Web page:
Some high school athletes in Alabama could potentially earn more than their coaches if legislation is passed to allow young players to profit off their name, image, and likeness (NIL), according to Dothan City Schools Superintendent Dennis Coe.
State Rep. Jeremy Gray (D-Opelika) pre-filed legislation in December for the upcoming session that would allow high school athletes in Alabama to profit off NIL like college athletics.
According to Business of College Sports, 31 states currently allow such payments to be paid to high school athletes by private businesses and individuals. After a United States Supreme Court ruling, the NCAA began allowing collegiate athletes to profit from NIL in 2021.
Gray told 1819 News in an interview in December he began thinking about filing legislation for NIL at the high school level in Alabama after the Georgia High School Association passed guidelines in October allowing for high school athletes to receive NIL money.
Gray said, "It's going to happen at some point, and I just feel like student-athletes should be able to monetize off their name, image, and likeness."
However, Coe said at a Dothan City Commission meeting on Tuesday that such legislation would "create some monumental changes for athletics."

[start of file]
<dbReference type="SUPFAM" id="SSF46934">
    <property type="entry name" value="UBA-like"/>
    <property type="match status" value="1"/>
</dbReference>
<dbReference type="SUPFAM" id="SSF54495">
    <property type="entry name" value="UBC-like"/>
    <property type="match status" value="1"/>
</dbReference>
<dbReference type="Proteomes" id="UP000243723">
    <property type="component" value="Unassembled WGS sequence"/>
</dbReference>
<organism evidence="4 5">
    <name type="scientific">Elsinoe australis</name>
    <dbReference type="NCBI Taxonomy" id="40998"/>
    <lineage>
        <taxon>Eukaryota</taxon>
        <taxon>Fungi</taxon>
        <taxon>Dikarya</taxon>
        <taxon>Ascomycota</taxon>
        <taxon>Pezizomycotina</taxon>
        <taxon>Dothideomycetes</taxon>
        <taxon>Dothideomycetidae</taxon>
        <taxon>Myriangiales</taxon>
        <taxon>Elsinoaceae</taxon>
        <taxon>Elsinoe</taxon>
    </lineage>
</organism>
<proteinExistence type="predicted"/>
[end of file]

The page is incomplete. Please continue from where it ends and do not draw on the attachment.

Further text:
"Right now there are 30 states that have NIL in high school. There's already a pre-filed bill in Alabama to have that next year, so all indications are that that type of climate is coming to high school athletics. We've got to work diligently to prepare for that, and that's going to create some monumental changes for athletics all across the country just like NIL has had those changes in college athletics, it's going to have the same change in high school. We hope to stay ahead of the curve. I hope there's going to be legislation that's going to be a little bit more restrictive so we can keep things under control," Coe said at the meeting. "If not, you know as well as I do the challenges that the colleges are having are going to be passed down to the high schools. It's hard to imagine a high school player that's going to be paid to play high school football, but that's where we're headed."
Coe continued, "We had a high school player this past year right out of high school was offered a $50,000 signing bonus to go to Oklahoma. So, in some instances, you're going to have high school players that have the potential to make more than their coaches."
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